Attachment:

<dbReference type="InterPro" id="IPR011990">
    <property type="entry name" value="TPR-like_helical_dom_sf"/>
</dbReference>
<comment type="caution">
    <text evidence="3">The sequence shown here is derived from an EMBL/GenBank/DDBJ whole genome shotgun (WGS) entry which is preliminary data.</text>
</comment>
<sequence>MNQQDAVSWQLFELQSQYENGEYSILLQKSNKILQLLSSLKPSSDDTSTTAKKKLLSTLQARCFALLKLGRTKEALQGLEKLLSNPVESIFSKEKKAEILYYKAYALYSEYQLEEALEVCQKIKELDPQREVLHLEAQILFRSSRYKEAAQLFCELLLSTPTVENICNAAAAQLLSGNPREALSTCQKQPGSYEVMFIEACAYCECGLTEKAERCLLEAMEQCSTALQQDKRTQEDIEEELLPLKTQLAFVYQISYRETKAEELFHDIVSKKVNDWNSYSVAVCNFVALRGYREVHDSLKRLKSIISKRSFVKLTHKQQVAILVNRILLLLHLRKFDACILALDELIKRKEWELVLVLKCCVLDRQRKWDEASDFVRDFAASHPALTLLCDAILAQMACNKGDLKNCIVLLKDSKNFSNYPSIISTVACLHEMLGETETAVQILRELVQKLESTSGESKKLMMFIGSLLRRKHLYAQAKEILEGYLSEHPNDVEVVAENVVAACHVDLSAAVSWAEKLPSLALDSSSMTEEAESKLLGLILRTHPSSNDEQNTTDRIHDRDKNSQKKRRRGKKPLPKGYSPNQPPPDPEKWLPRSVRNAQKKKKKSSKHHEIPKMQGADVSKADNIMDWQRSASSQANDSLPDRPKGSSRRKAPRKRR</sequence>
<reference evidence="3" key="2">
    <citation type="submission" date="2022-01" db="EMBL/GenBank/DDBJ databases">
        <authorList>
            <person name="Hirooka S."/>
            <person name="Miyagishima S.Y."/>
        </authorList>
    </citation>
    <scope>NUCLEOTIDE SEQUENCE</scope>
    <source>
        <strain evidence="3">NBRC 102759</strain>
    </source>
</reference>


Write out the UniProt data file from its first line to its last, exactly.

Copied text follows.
<dbReference type="InterPro" id="IPR011990">
    <property type="entry name" value="TPR-like_helical_dom_sf"/>
</dbReference>
<comment type="caution">
    <text evidence="3">The sequence shown here is derived from an EMBL/GenBank/DDBJ whole genome shotgun (WGS) entry which is preliminary data.</text>
</comment>
<sequence>MNQQDAVSWQLFELQSQYENGEYSILLQKSNKILQLLSSLKPSSDDTSTTAKKKLLSTLQARCFALLKLGRTKEALQGLEKLLSNPVESIFSKEKKAEILYYKAYALYSEYQLEEALEVCQKIKELDPQREVLHLEAQILFRSSRYKEAAQLFCELLLSTPTVENICNAAAAQLLSGNPREALSTCQKQPGSYEVMFIEACAYCECGLTEKAERCLLEAMEQCSTALQQDKRTQEDIEEELLPLKTQLAFVYQISYRETKAEELFHDIVSKKVNDWNSYSVAVCNFVALRGYREVHDSLKRLKSIISKRSFVKLTHKQQVAILVNRILLLLHLRKFDACILALDELIKRKEWELVLVLKCCVLDRQRKWDEASDFVRDFAASHPALTLLCDAILAQMACNKGDLKNCIVLLKDSKNFSNYPSIISTVACLHEMLGETETAVQILRELVQKLESTSGESKKLMMFIGSLLRRKHLYAQAKEILEGYLSEHPNDVEVVAENVVAACHVDLSAAVSWAEKLPSLALDSSSMTEEAESKLLGLILRTHPSSNDEQNTTDRIHDRDKNSQKKRRRGKKPLPKGYSPNQPPPDPEKWLPRSVRNAQKKKKKSSKHHEIPKMQGADVSKADNIMDWQRSASSQANDSLPDRPKGSSRRKAPRKRR</sequence>
<reference evidence="3" key="2">
    <citation type="submission" date="2022-01" db="EMBL/GenBank/DDBJ databases">
        <authorList>
            <person name="Hirooka S."/>
            <person name="Miyagishima S.Y."/>
        </authorList>
    </citation>
    <scope>NUCLEOTIDE SEQUENCE</scope>
    <source>
        <strain evidence="3">NBRC 102759</strain>
    </source>
</reference>